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In the new TV series, “Touch,” a boy who can’t speak uses magical powers to help others. I thought this premise unlikely, until I met a young woman named Lisa.

Needing one of those dime shaped batteries, I stopped at a Walgreen’s in Houston. She was dressed in a blue uniform, on her knees, stocking shelves. I showed her the old disc.

She took it and motioned for me to follow. I struggled to keep up. On the far wall was a collection of tiny Everready’s, distinguishable only by their microscopic serial numbers. Lisa was not deterred. Holding up the used battery, she scanned the inventory at close range.

I asked how she could read the numbers. No reply. Instead, she looked up with a smile and handed me a duplicate.

When I thanked her, from her lips came a unique response. Not a foreign tongue. Not an accent. A melodic intonation, as if a song without words.

Like the boy in “Touch,” Lisa couldn’t speak. When I told the store manager, Jerry Wilson, how impressed I was he just nodded. “She’s one of my best employees.”

With one bad eye and no conventional language, Lisa found her way from Oklahoma to Jerry’s store 10 years ago.

He let me ask her a few questions. Quick to laugh, she wrote down answers in a deliberate fashion.

Sports were her favorite pastime. A trip to Minute Made Park had been a special treat.

“I know sign language,” she wrote. I forgot to ask if her dog, Jazzy, could read the words. When I asked what she liked most about her job, her face grew serious as she penned her answer.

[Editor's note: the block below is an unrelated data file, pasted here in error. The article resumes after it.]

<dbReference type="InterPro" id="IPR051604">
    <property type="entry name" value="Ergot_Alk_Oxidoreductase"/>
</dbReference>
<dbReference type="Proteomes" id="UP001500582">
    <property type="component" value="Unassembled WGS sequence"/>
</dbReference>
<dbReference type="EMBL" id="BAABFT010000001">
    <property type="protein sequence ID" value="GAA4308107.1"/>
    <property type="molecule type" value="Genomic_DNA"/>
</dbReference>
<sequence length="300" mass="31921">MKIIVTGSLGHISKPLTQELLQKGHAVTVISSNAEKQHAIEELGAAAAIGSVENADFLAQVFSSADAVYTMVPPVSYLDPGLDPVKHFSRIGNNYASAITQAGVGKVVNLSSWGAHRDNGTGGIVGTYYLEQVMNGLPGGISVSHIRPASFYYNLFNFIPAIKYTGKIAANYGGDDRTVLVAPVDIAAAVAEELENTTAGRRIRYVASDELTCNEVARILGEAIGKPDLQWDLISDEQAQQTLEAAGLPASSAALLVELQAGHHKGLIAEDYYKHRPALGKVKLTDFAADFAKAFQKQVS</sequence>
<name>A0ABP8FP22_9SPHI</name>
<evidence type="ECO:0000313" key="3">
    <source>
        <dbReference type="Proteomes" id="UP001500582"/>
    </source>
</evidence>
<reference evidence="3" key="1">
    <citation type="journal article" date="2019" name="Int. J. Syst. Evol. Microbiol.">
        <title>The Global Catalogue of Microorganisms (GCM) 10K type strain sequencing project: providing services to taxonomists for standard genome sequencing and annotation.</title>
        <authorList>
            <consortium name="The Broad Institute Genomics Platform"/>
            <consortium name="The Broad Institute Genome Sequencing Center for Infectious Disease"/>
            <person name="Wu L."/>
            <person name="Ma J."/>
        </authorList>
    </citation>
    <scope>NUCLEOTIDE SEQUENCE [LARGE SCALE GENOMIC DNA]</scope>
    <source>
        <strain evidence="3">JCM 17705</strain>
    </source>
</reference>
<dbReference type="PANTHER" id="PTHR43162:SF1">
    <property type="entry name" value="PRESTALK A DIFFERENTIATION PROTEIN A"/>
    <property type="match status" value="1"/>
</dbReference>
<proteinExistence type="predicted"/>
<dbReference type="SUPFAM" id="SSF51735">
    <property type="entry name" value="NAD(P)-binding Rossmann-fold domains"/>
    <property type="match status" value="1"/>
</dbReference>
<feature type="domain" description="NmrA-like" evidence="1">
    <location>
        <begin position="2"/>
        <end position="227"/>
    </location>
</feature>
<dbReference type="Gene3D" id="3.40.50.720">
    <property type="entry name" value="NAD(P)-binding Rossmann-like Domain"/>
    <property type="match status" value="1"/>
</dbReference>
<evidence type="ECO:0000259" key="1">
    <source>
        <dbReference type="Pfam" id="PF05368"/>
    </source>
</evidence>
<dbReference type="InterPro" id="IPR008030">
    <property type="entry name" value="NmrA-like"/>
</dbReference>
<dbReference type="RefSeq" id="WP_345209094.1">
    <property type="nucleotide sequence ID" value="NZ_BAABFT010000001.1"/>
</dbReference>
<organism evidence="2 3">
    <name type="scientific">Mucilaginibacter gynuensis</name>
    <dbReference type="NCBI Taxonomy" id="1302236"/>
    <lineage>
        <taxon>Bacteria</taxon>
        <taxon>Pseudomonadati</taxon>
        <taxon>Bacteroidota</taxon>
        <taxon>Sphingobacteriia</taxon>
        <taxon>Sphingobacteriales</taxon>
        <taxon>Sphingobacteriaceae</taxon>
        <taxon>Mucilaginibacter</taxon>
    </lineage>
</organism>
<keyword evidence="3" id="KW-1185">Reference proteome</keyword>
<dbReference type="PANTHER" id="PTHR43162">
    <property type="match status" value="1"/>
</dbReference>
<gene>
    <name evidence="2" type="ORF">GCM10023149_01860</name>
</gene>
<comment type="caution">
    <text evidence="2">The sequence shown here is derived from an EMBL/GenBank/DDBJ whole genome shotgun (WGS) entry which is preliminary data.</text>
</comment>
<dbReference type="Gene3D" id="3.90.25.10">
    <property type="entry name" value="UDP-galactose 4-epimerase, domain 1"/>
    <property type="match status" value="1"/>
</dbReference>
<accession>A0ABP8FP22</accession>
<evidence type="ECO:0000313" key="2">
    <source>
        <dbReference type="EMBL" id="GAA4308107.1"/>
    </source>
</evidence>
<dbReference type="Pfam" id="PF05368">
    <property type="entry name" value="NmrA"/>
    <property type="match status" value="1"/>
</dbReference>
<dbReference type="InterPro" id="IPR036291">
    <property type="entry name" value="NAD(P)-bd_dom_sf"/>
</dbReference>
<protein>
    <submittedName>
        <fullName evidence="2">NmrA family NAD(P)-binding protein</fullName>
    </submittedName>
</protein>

“Here they are nice to me.” It seemed a normal thing. But her eyes told a different story. I was afraid to ask.

In life, actions speak louder than words. Lisa lets her spirit and her enthusiasm do her talking.

The next time you need a “Touch” of magic to make your day, think about Lisa—the most eloquent person I know.

Malcolm D. Gibson
Copyright 2016
All Rights Reserved
First Published in
Beaumont Enterprise
and Houston Chronicle
February 14, 2012


  1. Jim Kollaer


    Unfortunately not everyone treat the voiceless like you did..if you recall, after my heart surgery my voice went away for a year. During that time i experienced the various reactions, some really hit me like a ton of bricks..once the salesman started trying to sell my 15 year old son a $40k car after he foound that I had no voice…also when folks found out that I had no voice, many assumed that I was also deaf and began screaming at me abandoning their normal talking voice…you did good…the mgr did better…

    January 9, 2017 5:31 pm
    1. developer


      Thanks, Jim. Over a hundred people responded to this piece when it ran in the Chronicle. Few were as moving as yours.

      January 10, 2017 9:28 am

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